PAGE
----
Dominionism with Rev. Erin Walter

Dominionism with Rev. Erin Walter

Rev. Erin Walter, Unitarian Universalist minister, executive director at the Texas Unitarian Universalist Justice Ministry, and punk rocker, discusses the Christian concept of "Dominionism" from a Unitarian perspective.

Rev. Erin Walter audio transcription
interviewed by Rev. Dr. Dan De Leon
episode here:



Rev. Dan 0:00
Okay, good people. This is Dan DeLeon. I am the guest editor for the Spring Equinox edition of all creation. And I'm really excited to be with my friend Erin Walter. Erin and I go way back, and we're excited to be talking with her specifically from her Unitarian Universalist perspective. But,,, I've got to talk about how I know this amazing human (Rev. Erin) before we get into more official introductions. We first connected rockin out in Austin, playing in bands. Erin, you were in a band called "The Personals," and I was in a band called "That's Mr. To You."

Rev. Erin 0:40
Still one of the greatest band names of all time!

Rev. Dan 0:42
Thank you very kindly. I can't take credit for that. That's Morgan Stinson but even still, we connected by playing (at a bar called) Trophy's.

Rev. Dan 0:50
Yes, sir.

Rev. Dan 0:51
And then played a few shows together. And the rest is the history of an incredible friendship... But who would have thought, serendipitously, that our paths would cross with me doing ordained Christian ministry and you (doing ministry) in the Unitarian Universalist Church?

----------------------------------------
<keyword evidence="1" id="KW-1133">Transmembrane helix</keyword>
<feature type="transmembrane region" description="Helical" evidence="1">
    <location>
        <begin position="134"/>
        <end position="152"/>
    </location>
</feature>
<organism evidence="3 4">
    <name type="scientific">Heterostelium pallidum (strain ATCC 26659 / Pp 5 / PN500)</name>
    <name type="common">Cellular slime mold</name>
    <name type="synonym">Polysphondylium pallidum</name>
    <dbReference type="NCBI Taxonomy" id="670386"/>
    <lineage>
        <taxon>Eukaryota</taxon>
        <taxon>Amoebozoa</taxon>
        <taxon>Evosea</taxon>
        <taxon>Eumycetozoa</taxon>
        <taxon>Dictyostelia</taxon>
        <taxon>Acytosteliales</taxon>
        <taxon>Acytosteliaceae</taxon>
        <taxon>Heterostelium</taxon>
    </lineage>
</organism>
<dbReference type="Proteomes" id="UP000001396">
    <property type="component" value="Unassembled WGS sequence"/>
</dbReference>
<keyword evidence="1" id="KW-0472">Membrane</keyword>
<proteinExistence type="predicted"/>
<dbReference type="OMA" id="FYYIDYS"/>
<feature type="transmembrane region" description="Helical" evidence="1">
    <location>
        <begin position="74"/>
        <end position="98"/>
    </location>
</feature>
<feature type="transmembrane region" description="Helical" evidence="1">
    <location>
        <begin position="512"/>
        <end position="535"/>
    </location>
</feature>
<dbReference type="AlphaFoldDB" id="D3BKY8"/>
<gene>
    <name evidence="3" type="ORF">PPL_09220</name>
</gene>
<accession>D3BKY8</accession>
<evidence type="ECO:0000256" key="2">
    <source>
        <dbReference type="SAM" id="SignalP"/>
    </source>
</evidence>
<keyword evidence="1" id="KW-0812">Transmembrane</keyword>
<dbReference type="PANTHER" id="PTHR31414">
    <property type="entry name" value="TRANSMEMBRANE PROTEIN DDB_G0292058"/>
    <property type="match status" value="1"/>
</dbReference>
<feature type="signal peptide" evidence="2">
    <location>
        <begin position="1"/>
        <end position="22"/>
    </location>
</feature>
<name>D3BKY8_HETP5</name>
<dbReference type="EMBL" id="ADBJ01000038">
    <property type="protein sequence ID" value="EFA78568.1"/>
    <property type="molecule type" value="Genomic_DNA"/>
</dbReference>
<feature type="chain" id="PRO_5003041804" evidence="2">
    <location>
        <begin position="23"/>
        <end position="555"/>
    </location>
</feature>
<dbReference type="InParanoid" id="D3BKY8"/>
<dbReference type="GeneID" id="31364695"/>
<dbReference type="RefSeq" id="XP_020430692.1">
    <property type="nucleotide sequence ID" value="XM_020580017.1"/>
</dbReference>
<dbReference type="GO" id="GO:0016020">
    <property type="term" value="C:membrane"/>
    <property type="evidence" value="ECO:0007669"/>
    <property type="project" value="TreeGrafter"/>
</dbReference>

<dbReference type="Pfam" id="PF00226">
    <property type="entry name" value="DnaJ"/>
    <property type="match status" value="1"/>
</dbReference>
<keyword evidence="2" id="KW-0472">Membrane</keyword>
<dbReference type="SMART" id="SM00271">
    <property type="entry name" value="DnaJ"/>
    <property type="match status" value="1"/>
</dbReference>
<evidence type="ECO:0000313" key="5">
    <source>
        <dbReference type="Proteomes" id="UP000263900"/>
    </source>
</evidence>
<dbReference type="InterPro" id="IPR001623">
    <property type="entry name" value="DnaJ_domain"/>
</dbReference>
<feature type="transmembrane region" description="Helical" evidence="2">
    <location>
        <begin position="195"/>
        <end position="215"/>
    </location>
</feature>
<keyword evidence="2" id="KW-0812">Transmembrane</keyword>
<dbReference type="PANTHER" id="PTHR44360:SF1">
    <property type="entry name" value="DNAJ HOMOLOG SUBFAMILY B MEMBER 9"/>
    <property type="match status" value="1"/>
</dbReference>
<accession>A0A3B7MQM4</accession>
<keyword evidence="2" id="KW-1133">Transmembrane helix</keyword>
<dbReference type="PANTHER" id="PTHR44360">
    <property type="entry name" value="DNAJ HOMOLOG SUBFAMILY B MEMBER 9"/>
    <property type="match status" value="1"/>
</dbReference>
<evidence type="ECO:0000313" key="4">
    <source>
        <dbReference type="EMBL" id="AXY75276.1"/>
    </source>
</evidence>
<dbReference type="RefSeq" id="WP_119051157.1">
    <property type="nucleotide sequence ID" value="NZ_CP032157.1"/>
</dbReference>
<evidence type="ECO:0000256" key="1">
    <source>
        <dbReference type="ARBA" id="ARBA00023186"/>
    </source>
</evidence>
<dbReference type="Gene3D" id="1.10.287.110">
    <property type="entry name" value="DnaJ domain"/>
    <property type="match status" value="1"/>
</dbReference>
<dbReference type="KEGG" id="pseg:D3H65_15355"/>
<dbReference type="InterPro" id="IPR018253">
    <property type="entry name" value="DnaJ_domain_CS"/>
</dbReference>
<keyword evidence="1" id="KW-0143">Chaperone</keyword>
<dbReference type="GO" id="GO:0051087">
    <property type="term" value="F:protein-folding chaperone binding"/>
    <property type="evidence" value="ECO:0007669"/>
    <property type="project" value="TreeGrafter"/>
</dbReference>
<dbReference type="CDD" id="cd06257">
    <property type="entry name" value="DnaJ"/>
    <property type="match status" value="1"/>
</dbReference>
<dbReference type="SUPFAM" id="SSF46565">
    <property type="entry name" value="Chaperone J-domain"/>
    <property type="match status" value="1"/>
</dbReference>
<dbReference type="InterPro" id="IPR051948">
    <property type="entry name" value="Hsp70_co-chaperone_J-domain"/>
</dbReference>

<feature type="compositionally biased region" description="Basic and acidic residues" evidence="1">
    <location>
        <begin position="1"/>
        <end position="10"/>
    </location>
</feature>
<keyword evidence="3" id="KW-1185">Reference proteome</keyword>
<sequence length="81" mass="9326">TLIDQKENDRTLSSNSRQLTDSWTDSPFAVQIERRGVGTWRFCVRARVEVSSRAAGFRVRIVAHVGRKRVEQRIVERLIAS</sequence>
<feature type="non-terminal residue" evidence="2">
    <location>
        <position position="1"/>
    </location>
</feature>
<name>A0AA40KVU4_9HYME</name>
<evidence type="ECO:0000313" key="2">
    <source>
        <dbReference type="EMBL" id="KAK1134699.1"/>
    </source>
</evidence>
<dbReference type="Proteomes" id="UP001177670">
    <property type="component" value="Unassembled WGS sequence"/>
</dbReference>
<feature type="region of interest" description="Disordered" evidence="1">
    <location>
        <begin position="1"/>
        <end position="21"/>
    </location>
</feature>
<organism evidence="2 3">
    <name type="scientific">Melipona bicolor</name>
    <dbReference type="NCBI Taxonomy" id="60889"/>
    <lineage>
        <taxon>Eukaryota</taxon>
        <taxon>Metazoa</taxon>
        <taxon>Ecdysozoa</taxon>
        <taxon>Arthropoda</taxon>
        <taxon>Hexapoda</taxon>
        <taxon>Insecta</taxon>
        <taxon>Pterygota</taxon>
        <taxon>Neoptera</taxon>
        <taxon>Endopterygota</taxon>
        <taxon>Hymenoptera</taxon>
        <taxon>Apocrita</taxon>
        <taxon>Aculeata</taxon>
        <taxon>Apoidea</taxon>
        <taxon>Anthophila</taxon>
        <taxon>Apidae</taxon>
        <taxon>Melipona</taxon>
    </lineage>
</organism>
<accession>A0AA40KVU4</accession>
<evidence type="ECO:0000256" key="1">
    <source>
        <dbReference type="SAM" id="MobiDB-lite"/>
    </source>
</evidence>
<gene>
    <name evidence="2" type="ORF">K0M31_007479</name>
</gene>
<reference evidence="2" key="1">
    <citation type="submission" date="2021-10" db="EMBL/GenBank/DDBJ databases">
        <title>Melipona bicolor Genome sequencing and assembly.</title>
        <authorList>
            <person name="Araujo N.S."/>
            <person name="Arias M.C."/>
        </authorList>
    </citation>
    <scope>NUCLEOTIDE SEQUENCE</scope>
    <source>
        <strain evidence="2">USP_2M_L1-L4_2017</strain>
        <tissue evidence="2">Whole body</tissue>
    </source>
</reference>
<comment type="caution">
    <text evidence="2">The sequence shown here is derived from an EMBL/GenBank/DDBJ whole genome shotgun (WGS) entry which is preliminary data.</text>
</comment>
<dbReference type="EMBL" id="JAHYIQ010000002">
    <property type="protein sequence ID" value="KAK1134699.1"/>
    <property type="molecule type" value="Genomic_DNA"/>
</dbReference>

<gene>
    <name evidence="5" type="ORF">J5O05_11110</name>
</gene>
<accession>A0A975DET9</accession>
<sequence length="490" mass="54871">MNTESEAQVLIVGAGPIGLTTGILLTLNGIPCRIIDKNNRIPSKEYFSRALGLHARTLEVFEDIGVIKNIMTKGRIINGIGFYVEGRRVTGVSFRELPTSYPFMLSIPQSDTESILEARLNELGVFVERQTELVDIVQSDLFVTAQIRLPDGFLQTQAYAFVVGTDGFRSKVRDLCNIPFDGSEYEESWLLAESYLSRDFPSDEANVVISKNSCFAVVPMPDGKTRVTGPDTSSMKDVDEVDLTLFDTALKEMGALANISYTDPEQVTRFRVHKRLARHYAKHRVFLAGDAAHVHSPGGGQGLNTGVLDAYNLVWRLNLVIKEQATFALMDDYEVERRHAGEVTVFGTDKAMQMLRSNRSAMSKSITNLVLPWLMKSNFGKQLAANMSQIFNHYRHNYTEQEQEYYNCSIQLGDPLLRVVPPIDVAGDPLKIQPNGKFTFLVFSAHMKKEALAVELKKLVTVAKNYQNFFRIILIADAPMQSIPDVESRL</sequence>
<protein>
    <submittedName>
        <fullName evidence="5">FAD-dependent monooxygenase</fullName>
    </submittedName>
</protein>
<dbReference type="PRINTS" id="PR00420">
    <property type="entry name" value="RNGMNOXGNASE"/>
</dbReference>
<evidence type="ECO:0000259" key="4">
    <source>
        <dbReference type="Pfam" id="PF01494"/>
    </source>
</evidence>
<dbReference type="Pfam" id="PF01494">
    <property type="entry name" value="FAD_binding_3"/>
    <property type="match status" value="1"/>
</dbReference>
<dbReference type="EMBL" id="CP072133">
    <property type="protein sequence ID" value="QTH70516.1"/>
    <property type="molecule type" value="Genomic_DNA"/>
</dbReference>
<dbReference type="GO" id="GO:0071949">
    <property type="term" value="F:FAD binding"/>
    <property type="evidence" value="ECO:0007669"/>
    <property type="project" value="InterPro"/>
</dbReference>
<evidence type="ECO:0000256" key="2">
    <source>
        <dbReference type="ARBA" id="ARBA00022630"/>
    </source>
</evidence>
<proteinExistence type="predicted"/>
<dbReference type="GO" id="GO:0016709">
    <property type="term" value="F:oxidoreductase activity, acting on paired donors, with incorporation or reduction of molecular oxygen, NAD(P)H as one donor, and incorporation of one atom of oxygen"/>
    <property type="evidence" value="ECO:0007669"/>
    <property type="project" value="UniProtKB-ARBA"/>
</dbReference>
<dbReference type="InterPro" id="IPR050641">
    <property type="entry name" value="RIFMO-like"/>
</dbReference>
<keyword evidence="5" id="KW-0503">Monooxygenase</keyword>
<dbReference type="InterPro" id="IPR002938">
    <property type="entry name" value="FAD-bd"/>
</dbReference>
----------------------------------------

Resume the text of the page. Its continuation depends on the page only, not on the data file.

Rev. Erin 1:07
Yeah. And how long have you been an ordained minister? Because I'm always asking myself whether you were a minister at the time.

Rev. Dan 1:14
I was.

Rev. Erin 1:14
That's what I thought. But I don't think I knew that at the time. And I was years away from becoming an ordained minister myself. So I just I smile thinking about that.

Rev. Dan 1:23
I still remember talking with you about, "Seminary or no, and what should I do?" And...

Rev. Erin 1:26
Yeah, I love it. I love the universe. I love the way it all weaves.

Rev. Dan 1:31
I'll tell you what -- actually, you're still doing music. Tell me first about what you're doing with music. Tell me about the band that you're in now.

Rev. Erin 1:38
Awesome. Well, I have my own band, called Parker Woodland. And since we're talking about the Earth, I actually named my band after my neighborhood, after the intersections of Parker and Woodland. And so, "roots" and ("place") where you live and your neighborhood and how that connects to your people is really important to me. We put out an EP, I'm like, what year is this now? I guess it was last year, called, "The World's on Fire and We Still Fall in Love". And, and you know, I was talking to you earlier about just the the metaphor of the world being on fire. It's not even a metaphor in so many ways. And so I'm glad we're talking about, you know, the topics we're talking about today. But yeah, Parker Woodland is my band. I write the songs, I play bass, I sing. And we write songs about kind of the values and the mission that we're going to be talking about today, but from a punk rock vibe.